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Tort Reform – Its all about money, but not a great deal of substance


Frivolous lawsuits; increased cost of “defensive medicine”; “runaway juries”; insurance availability and increased cost; and a general fear of lawsuits.

What are the above? They are all reasons given by insurance companies, hospitals, doctors and conservative legislators for what is wrong with the civil justice system. They are reasons used to justify taking away the legal rights of citizens in favor of institutions who have more political and financial power than do those who they injure.

Let’s take them one at a time.

Frivolous lawsuits: Myth. For decades the cost of preparing a medical negligence lawsuit, paying experts and waiting years to get to trial has eliminated whatever small numbers of this mythical beast that may have existed. With the contingent fee came lawyers risking their own money, sometimes hundreds of thousands of dollars, on the outcome of medical negligence cases. There is no study or other objective evidence to support this myth.

Increased cost of “defensive medicine”: Myth. Tort reformers have beat the drum for years about the unnecessary increase in medical care costs because of this practice. They claim millions of dollars are wasted each year in doctors ordering unnecessary tests to cover themselves. Extensive research has been done demonstrates that the fear of malpractice suits has little or nothing to do with the alleged practice of “defensive medicine”.  The Robert Wood Johnson Foundation, the Congressional Budget Office and the Government Accountability Office have all demonstrated that tort reform has little or no influence on defensive medicine.  In fact, defensive medicine has been claimed by some to be nothing more than a way to line the pockets of greedy hospitals and physicians. I prefer to look at it as the practice of cautious medicine and when my doctor orders a test that may not be absolutely necessary to eliminate a gut feeling she may have, well thanks doctor for caring enough to go the extra mile.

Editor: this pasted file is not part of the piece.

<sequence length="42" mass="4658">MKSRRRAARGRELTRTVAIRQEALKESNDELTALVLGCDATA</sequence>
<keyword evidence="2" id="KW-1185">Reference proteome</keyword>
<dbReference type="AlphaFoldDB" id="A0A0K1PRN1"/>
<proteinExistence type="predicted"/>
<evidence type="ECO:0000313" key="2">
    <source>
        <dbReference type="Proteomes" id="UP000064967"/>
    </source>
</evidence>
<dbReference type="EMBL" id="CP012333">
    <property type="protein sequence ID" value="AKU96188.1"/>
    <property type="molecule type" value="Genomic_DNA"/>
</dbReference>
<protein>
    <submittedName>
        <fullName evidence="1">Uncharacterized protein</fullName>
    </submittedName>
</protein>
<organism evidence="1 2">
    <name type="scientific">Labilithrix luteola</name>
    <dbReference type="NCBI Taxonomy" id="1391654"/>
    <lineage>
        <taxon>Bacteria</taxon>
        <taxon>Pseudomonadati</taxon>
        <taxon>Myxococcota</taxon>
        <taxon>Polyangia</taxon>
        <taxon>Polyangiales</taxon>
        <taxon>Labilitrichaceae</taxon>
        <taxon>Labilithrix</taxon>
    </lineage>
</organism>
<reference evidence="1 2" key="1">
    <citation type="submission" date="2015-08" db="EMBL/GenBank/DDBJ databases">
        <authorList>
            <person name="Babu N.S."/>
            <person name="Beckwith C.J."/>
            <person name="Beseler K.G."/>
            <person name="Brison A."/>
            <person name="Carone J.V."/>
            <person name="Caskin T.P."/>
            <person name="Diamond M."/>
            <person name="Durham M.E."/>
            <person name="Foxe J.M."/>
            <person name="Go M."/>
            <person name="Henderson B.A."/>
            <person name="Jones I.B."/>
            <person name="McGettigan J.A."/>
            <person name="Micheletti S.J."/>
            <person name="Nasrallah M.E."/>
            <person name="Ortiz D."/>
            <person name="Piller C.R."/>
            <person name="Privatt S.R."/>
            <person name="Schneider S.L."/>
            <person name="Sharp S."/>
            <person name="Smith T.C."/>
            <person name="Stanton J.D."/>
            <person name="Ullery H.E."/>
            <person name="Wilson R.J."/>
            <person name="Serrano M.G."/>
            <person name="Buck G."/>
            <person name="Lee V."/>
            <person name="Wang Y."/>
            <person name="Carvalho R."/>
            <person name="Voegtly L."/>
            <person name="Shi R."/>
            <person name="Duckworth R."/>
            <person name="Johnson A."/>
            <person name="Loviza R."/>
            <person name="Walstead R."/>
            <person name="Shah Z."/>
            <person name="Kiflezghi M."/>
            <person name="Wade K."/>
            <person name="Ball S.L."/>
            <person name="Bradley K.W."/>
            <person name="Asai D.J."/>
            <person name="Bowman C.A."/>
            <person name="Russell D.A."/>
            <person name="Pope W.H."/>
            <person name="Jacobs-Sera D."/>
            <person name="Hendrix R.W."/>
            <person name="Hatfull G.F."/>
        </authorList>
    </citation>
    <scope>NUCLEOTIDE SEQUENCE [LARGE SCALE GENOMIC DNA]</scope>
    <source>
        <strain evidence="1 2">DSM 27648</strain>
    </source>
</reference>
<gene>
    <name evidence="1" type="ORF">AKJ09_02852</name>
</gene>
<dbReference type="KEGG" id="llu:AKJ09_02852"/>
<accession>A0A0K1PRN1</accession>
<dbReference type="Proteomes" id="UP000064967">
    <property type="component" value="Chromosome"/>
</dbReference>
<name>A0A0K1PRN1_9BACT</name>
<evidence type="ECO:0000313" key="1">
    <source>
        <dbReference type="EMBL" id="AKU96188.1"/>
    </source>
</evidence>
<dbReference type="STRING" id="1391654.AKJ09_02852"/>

Hot Coffee -- The Movie

Runaway juries: Again, myth. People love to point at the famous “McDonald’s Coffee” case as the poster child for runaway juries and frivolous lawsuits. If you have not seen the facts in Hot Coffee – The Movie, well I am tired of reciting them. No one who has conducted the studies or who is familiar with the civil justice system—and is honest—believes in the runaway jury except as in the rarest of anomalies. But, A jury in New York recently returned a $130 million verdict in a negligent birth case and that HAS to be a runaway jury, right? Let’s look at it. The case is Reilly v. St. Charles Hospital and involved the birth of Shannon Reilly in 2002. The plaintiff proved and the jury agreed that St. Charles Hospital:

  • Failed to properly monitor the pregnant mother.
  • Failed to properly monitor the unborn fetus.
  • Failed to identify and appreciate important signs the baby was in distress.
  • Failed to take corrective action.

The errors were obvious, preventable and egregious. They left Shannon Reilly in a medical state in which her body is so damaged it can effectively not function, but she has a brain that functions at a normal intelligence. Shannon Reilly sits every day, a prisoner in her own body, without using her damaged body while she can appreciate what she has lost fully with a normal mind. It will cost untold millions to care for Shannon and she probably will have a near normal life expectancy.

It is seldom that I meet anyone who makes claims about “runaway juries” who can actually tell me about the case they claim constituted a “runaway jury” and when they think they can, research usually demonstrates a case like the “Hot Coffee” case. When you ignore all the hyperbole, misinformation and, sometimes, outright lies, you find a case in which the jury’s verdict can be objectively explained and substantiated.

General fear of lawsuits: Not a myth and a very healthy state of affairs. A healthy fear of lawsuits makes people more careful; corporations a little more safety conscious; and manufacturers a little less “Pinto sensitive”.

The example of anesthesiologists is a good one for why being sensitive to lawsuits and then taking action to increase safety and reduce the incidence of negligence leads to profitability:

“In 1982, after a spate of bad publicity triggered by large malpractice verdicts — several won by Moore — the American Society of Anesthesiologists conducted a comprehensive assessment of what had been injuring patients. They then revamped their procedures, established mandatory monitoring, improved training, limited the number of hours anesthesiologists could work without rest, redesigned machines and outfitted others with safety devices.

Within 10 years, the mortality rate from anesthesia dropped to 1 in 200,000 administrations. And anesthesiologists’ malpractice insurance rates fell to among the lowest of any specialty.” (Bloomberg)

Patient safety should be a very serious concern in the U.S. Each year, hospitals see 100,000 to 1 million avoidable deaths — and a far greater number of serious injuries. How many more $130 million verdicts will it take before all specialties take action?

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